This is how the PAP has been able to govern Singapore uninterrupted in all these years. It deals firmly with the oppositions to ensure that politics are conducted at a high standard. With the resultant political stability, it then concentrates on developing the economy.

To say that PAP’s detention of Dr Lim Siew Hock and Dr Chia Thye Poh for 19 and 32 years respectively resulted in high standard politics is an insult to both gentlemen and to politics itself. What kind of high standard politics do we have today when PAP MPs regularly sleep through parliament sessions or conveniently pontang them?

Get-it-right wrote:

With the wealth brought in by a thriving economy, it builds up the nation’s defence and social programs and services. The whole nation progresses and every citizen benefits. This is not what the government has brainwashed the people to believe. The achievements of Singapore is recognised worldwide. It has become an exemplary nation that others want to learn from. It is ranked highly in the world.

Singapore was already a thriving economy during colonial times. Much of the progress we witness today is rooted in colonial times. Our first and only UNESCO listing, our Botanical Gardens, is a colonial era inheritance. Many of the institutions that underpin our success today like Tan Tock Seng Hospital, civil service, police force all originated from colonial times. Our first high rise flats and housing estates like Queenstown were built by the British. Lee Kuan Yew himself received education from a school set up by the colonial government – Raffles Institution. Singapore’s achievements may be world recognized, but what is not so recognized is that most of them have been accumulated over long periods since colonial times. Our example to the world is based on the false denial of critical colonial era inheritances that Dr Goh Keng Swee described as priceless.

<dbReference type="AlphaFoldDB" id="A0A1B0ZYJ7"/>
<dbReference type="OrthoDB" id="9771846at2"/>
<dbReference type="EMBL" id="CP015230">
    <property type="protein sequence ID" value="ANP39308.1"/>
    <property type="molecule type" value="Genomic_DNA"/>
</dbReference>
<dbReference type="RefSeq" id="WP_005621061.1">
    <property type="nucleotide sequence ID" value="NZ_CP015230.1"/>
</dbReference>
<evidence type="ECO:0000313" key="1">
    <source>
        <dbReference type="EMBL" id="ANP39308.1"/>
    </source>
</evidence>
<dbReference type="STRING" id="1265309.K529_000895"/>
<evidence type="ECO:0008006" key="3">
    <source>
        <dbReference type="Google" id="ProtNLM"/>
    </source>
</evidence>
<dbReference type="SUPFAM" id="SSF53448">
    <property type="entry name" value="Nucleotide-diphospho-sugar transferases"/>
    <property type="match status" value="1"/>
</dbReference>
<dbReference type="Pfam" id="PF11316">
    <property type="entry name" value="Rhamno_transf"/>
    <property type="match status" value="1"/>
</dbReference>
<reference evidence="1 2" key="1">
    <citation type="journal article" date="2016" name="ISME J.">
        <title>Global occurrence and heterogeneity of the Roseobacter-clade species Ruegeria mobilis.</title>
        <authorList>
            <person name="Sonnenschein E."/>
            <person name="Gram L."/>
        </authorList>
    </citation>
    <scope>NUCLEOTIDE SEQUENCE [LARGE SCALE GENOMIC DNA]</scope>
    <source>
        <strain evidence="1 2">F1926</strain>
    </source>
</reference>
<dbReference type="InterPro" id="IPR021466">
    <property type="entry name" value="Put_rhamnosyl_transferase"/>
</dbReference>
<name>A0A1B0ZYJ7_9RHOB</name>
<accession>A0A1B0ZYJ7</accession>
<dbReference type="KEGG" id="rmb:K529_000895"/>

Get-it-right wrote:

Singapore is one of the world’s major commercial hubs, the fourth-largest financial centre and one of the top two busiest container ports in the world for at least the past ten years. Its globalised and diversified economy depends heavily on trade, especially manufacturing, which accounted for around 30 percent of Singapore’s GDP in 2013.

Singapore was already the 5th most important port in the world in the 1930s. We were already four places away from becoming No. 1 some 30 years before PAP came to power. So the greater part of our ascent to the top was achieved under British, not PAP administration.

The growth of Singapore to its position not only as the key port of the Straits region by the late nineteenth century but also to a position as a major global port is perhaps the most exciting aspect of economic change in the Straits in this period (page 107).